As technology continues to get smaller and increasingly mobile, many of us are stuck with CD and DVD collections that are growing less compatible with our new lifestyles. Here’s a guide to knock the dust off your stack of DVDs and CDs and turn them into a digital music library.
In part 1 of this series, I provided a list of open source alternatives useful for home office use, such as office suites and finance managers. As for part 2, what follows is just a taste of the many Linux applications available for editing, viewing, and streaming multimedia.
While Kindle is the most popular e-reader currently on the market, that doesn’t mean you have to stick to it. There are no shortage of options to solve your reading needs, you just need to know where to find them. Here are some of the alternative ways to read ebooks other than on the Kindle.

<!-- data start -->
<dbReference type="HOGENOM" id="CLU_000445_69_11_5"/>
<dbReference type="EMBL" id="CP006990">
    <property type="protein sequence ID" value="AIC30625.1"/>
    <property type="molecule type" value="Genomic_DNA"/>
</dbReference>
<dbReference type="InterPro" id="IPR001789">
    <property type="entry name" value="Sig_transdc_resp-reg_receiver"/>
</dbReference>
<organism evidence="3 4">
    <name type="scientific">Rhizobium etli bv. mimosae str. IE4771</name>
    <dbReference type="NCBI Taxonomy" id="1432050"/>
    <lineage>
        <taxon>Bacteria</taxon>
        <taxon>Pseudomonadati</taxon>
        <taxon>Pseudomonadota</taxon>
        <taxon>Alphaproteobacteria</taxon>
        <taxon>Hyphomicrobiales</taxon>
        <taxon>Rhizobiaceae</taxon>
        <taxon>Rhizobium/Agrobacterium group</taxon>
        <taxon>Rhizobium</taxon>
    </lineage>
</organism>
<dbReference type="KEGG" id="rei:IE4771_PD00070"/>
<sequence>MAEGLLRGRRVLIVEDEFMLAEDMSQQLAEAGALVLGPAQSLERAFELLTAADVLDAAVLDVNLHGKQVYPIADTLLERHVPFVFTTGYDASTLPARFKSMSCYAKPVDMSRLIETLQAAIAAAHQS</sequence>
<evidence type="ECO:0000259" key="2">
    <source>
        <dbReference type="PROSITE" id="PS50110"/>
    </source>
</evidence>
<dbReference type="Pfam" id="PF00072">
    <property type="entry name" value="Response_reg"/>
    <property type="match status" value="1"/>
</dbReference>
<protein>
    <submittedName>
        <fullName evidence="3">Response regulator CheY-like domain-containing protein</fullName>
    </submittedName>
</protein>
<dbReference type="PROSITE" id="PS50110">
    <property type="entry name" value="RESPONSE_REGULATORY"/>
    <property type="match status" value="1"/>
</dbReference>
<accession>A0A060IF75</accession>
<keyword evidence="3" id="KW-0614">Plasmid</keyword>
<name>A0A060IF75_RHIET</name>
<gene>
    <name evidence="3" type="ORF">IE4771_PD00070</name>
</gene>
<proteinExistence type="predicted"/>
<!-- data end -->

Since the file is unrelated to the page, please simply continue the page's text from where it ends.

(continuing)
If the availability of Windows apps is what stop you from switching to Linux, here is a large list of open source Linux alternatives apps that could make your transition to Linux easier than you thought possible.
Some users use their text editor extensively for scripting, coding, editing while others use it simply just for note-taking. If you belong to the latter group and are looking for a lightweight text editor, Leafpad is the one for you. [Linux only]
The most controversial changes in GNOME 3.6 is the Nautilus file manager, now rebranded as Files. The interface has been stripped down to present you with as few buttons as necessary. Here is a comprehensive look around the newly-redesigned file manager, showing how to manage files in GNOME 3.6.